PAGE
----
Interview: Frank Chimero on Another Studio

Interview: Frank Chimero on Another Studio

Until June this year, designer Frank Chimero worked under his own name. A lot of us designers do this and just as many will find a suitable moniker to work under. It is a question that I struggled with over the past year. In the end decided to ditch my company name in favour of my own.

When I read that Frank was starting a studio called Another I thought it would be a great opportunity to get his thoughts on the topic.

Hi Frank, first of all can you tell us a little more about Another Studio?

Another is my one-man design studio focused on taking the knowledge and conventions of digital and bringing them back to print (and vice versa). Projects come in one of two forms: I handle everything and work closely with the client like a traditional studio, or I plug into the client’s internal design and dev team to help shepherd along a project. It’s a lifestyle business—meaning it’s primary reason for existence is to act as a little Frank-powered machine to contribute good things to culture and help me have the life I want to live.

So you’ll continue with your personal work under your own name?

Yes! Working under a studio name leaves my personal name free for my books, writing, and other artistic pursuits.

Do you feel that a company name will open other doors than working as Frank Chimero?

Of course, otherwise there’d be no reason to do it. I suppose the day-to-day looks a lot like my work days from the past few years, but I decided to formalize the endeavor to leave some room for collaborations and to not have to stick to the aesthetic people have come to expect from me.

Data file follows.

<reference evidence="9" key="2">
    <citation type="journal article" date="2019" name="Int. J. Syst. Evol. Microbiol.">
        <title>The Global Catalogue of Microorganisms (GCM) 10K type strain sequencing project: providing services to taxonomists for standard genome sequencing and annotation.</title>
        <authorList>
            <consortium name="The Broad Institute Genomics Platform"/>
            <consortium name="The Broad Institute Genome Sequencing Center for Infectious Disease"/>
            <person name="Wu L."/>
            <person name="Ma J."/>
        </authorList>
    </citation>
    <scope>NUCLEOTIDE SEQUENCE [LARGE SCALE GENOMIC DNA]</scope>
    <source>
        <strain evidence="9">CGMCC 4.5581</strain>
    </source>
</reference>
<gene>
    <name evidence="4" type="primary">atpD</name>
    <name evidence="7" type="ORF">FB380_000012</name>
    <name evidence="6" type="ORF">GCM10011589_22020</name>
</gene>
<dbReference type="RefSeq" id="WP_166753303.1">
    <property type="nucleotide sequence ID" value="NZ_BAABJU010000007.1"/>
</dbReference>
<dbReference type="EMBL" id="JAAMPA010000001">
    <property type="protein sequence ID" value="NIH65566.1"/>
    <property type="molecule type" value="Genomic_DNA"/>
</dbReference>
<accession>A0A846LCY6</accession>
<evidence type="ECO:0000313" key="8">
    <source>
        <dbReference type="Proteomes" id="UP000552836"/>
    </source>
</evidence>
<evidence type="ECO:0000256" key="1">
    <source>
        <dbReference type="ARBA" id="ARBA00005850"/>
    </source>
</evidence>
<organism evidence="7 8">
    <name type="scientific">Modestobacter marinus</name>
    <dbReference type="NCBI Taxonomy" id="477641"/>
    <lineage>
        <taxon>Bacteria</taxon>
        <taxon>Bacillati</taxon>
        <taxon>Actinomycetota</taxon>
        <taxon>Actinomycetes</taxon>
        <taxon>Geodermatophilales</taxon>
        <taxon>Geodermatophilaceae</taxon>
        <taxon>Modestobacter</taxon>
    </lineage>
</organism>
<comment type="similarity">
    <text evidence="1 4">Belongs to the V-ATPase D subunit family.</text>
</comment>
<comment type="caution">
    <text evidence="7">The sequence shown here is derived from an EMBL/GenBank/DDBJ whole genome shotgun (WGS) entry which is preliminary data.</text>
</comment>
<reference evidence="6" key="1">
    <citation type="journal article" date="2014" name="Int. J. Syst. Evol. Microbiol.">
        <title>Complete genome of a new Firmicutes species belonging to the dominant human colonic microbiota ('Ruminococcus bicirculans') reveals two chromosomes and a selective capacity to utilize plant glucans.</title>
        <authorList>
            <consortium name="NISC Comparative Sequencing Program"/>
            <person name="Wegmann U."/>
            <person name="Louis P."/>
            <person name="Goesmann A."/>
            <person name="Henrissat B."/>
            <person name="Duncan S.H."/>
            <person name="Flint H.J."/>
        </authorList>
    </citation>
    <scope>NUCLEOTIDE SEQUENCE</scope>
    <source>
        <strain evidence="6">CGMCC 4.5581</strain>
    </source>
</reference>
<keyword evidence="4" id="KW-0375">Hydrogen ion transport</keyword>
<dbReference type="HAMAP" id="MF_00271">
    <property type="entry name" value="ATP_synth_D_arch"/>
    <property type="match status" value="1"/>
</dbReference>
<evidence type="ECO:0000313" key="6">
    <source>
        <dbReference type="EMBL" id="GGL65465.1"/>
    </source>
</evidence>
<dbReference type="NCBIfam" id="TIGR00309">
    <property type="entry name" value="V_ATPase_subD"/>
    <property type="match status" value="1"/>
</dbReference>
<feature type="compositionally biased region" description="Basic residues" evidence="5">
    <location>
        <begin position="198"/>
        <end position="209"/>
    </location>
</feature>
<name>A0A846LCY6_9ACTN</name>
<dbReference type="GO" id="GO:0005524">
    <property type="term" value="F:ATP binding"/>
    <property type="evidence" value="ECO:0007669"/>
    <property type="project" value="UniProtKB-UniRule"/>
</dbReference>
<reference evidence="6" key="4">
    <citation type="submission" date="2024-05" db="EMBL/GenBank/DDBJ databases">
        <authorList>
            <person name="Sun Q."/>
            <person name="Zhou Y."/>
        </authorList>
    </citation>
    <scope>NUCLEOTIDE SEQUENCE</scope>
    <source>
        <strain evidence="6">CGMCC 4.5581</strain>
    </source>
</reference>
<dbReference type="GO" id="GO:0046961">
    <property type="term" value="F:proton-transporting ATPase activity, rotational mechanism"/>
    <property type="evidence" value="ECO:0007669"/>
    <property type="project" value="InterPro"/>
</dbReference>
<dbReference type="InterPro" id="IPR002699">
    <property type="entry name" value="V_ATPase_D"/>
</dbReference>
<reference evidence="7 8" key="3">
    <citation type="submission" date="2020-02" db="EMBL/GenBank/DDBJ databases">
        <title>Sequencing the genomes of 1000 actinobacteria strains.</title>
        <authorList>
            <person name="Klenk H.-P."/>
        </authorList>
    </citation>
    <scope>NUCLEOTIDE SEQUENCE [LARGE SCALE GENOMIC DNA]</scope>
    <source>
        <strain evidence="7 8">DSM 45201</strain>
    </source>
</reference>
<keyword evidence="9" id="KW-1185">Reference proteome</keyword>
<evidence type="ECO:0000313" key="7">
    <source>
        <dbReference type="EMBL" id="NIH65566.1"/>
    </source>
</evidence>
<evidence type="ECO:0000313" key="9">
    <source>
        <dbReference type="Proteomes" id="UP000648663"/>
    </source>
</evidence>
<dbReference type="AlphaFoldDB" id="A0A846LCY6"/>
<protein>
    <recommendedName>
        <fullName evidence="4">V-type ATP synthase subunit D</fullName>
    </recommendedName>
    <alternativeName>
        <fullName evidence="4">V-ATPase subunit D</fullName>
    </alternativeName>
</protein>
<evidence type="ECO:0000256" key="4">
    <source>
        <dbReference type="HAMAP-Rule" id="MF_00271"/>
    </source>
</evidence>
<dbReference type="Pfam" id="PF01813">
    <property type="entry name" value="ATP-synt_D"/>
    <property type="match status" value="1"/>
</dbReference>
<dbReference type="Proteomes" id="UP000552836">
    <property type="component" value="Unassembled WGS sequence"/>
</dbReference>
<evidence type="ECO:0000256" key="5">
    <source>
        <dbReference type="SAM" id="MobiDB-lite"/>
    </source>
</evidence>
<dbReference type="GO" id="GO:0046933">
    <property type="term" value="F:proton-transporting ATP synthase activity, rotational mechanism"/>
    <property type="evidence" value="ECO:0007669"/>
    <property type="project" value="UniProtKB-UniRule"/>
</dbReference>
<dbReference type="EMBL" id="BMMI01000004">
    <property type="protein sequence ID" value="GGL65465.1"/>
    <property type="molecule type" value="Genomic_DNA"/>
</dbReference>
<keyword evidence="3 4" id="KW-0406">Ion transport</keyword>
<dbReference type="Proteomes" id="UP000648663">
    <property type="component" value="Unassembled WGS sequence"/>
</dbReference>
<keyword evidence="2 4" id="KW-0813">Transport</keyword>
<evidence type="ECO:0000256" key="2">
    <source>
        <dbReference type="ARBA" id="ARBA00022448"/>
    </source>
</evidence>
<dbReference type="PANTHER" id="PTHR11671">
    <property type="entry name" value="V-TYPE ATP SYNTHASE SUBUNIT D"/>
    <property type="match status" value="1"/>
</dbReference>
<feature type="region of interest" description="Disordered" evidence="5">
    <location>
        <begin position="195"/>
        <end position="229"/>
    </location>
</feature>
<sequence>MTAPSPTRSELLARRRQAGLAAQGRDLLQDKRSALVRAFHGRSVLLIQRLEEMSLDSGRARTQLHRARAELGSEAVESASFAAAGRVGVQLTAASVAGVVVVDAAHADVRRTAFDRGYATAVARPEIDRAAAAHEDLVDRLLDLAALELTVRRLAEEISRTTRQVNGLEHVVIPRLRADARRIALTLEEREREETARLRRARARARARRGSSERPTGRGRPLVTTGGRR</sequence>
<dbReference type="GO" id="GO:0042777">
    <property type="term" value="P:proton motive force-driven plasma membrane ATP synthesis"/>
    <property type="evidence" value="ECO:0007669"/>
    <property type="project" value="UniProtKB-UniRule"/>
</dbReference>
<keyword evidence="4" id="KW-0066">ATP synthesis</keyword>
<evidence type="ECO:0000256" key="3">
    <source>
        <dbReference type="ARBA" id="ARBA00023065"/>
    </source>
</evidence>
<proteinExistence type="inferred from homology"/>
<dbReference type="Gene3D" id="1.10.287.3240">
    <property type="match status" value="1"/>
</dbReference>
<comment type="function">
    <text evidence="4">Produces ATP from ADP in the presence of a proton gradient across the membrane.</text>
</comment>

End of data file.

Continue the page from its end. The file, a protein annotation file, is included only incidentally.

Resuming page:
Another can (and probably should) be more than Frank Chimero. Many of the projects that come through my door give me the opportunity to build a team and collaborate. It’s always been funny doing that under my own name, but with a company name acting as an umbrella, it becomes a little easier, a little more manageable, and a little more autonomous and equal for everyone involved in the creative process. It’s better for everyone, really.

How do you collaborate on a project. Do you work remotely with others or do try to work with people that you can sit around a table with to discuss ideas?

I find a mixture of both works best. Remote is great because I can collaborate with folks from anywhere, but it’s best to punctuate the process with a few in-person, all-day work sessions at critical points of the project. There are some ideas that can only happen if you’re in the same room, one person riffing off the other. It’s hard to get that high remotely.

But, I’m a big fan of remote working and chat rooms, because you communicate through text. Writing forces you to be specific and articulate. I find that helps me identify problems, sort through my ideas, and identify what needs to be done. On larger web projects, the verbosity of a chatroom helps with the work process. There aren’t terms for a lot of the ideas or methods that happen for interaction design, so it helps to be in constant contact, participating in a kind of wasteful, productive, high-maintenance communication stream. Efficient communication in the workplace is overrated, I think, because it front-loads the responsibility for clarity on thinking alone, rather than thinking together in conversation.

Lastly, Where do you see Another Studio heading? Can you imagine hiring full-time staff some day?

I think the studio is in an interesting spot right now: one foot in client work, one in self-initiated projects. I’d like to continue that and increase the number of publishing projects and get back to teaching. Right now, each kind of work is spread evenly over the whole year. I’d like to change that so each type of work is more contained, and the modes of the business has a seasonality. I find that it’s good for me to intensely engage in a certain type of work, then to have some time away to work in another way. It helps balance my crazy schedule and busy mind, and suggests a timeliness to different kinds of work, which hopefully will make the year not blow by so quickly. Basically, I’m looking for methods that will slow down time. I’m tired of accelerating.

As for the size of the studio, I have been flirting with the idea of hiring a part-time research assistant for internal projects. For now, though, I’m perfectly happy with Another being just me. But, I’m often wrong about what I want and things change, so who knows? I’ll just keep trying to play things as they lay.

Thanks for you time Frank!

Glenn Garriock